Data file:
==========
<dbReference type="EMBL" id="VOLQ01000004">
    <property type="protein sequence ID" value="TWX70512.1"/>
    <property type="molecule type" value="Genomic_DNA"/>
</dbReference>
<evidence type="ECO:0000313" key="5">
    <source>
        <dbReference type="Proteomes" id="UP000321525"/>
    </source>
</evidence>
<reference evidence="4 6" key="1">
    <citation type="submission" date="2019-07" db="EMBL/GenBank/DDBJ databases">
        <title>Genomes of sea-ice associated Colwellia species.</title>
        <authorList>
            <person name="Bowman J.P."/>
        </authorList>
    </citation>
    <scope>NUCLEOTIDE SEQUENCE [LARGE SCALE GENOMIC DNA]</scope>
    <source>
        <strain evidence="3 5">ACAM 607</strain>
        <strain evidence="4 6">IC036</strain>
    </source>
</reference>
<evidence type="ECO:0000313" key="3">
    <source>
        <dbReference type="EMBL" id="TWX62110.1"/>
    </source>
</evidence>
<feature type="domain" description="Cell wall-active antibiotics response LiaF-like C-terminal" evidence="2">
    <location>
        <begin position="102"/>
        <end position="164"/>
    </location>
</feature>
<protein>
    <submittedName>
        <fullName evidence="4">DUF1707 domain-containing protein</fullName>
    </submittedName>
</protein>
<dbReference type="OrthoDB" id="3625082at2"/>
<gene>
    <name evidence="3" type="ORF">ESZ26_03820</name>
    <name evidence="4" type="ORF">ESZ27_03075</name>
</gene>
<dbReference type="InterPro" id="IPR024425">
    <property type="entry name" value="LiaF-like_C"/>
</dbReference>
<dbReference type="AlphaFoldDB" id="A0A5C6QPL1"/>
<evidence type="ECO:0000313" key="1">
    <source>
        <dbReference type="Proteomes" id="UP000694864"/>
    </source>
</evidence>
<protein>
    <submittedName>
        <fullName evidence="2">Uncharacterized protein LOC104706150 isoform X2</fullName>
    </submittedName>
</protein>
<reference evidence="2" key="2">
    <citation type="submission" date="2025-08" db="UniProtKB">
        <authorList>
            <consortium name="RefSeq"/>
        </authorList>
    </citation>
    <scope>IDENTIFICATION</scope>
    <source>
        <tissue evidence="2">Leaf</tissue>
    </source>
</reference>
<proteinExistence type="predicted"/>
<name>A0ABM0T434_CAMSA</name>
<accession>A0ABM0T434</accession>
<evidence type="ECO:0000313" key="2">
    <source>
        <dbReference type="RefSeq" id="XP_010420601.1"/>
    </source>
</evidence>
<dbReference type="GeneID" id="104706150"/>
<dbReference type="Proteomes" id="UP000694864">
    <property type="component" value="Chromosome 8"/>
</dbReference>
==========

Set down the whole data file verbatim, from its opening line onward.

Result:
<dbReference type="EMBL" id="VOLQ01000004">
    <property type="protein sequence ID" value="TWX70512.1"/>
    <property type="molecule type" value="Genomic_DNA"/>
</dbReference>
<evidence type="ECO:0000313" key="5">
    <source>
        <dbReference type="Proteomes" id="UP000321525"/>
    </source>
</evidence>
<reference evidence="4 6" key="1">
    <citation type="submission" date="2019-07" db="EMBL/GenBank/DDBJ databases">
        <title>Genomes of sea-ice associated Colwellia species.</title>
        <authorList>
            <person name="Bowman J.P."/>
        </authorList>
    </citation>
    <scope>NUCLEOTIDE SEQUENCE [LARGE SCALE GENOMIC DNA]</scope>
    <source>
        <strain evidence="3 5">ACAM 607</strain>
        <strain evidence="4 6">IC036</strain>
    </source>
</reference>
<evidence type="ECO:0000313" key="3">
    <source>
        <dbReference type="EMBL" id="TWX62110.1"/>
    </source>
</evidence>
<feature type="domain" description="Cell wall-active antibiotics response LiaF-like C-terminal" evidence="2">
    <location>
        <begin position="102"/>
        <end position="164"/>
    </location>
</feature>
<protein>
    <submittedName>
        <fullName evidence="4">DUF1707 domain-containing protein</fullName>
    </submittedName>
</protein>
<dbReference type="OrthoDB" id="3625082at2"/>
<gene>
    <name evidence="3" type="ORF">ESZ26_03820</name>
    <name evidence="4" type="ORF">ESZ27_03075</name>
</gene>
<dbReference type="InterPro" id="IPR024425">
    <property type="entry name" value="LiaF-like_C"/>
</dbReference>
<dbReference type="AlphaFoldDB" id="A0A5C6QPL1"/>
<evidence type="ECO:0000313" key="1">
    <source>
        <dbReference type="Proteomes" id="UP000694864"/>
    </source>
</evidence>
<protein>
    <submittedName>
        <fullName evidence="2">Uncharacterized protein LOC104706150 isoform X2</fullName>
    </submittedName>
</protein>
<reference evidence="2" key="2">
    <citation type="submission" date="2025-08" db="UniProtKB">
        <authorList>
            <consortium name="RefSeq"/>
        </authorList>
    </citation>
    <scope>IDENTIFICATION</scope>
    <source>
        <tissue evidence="2">Leaf</tissue>
    </source>
</reference>
<proteinExistence type="predicted"/>
<name>A0ABM0T434_CAMSA</name>
<accession>A0ABM0T434</accession>
<evidence type="ECO:0000313" key="2">
    <source>
        <dbReference type="RefSeq" id="XP_010420601.1"/>
    </source>
</evidence>
<dbReference type="GeneID" id="104706150"/>
<dbReference type="Proteomes" id="UP000694864">
    <property type="component" value="Chromosome 8"/>
</dbReference>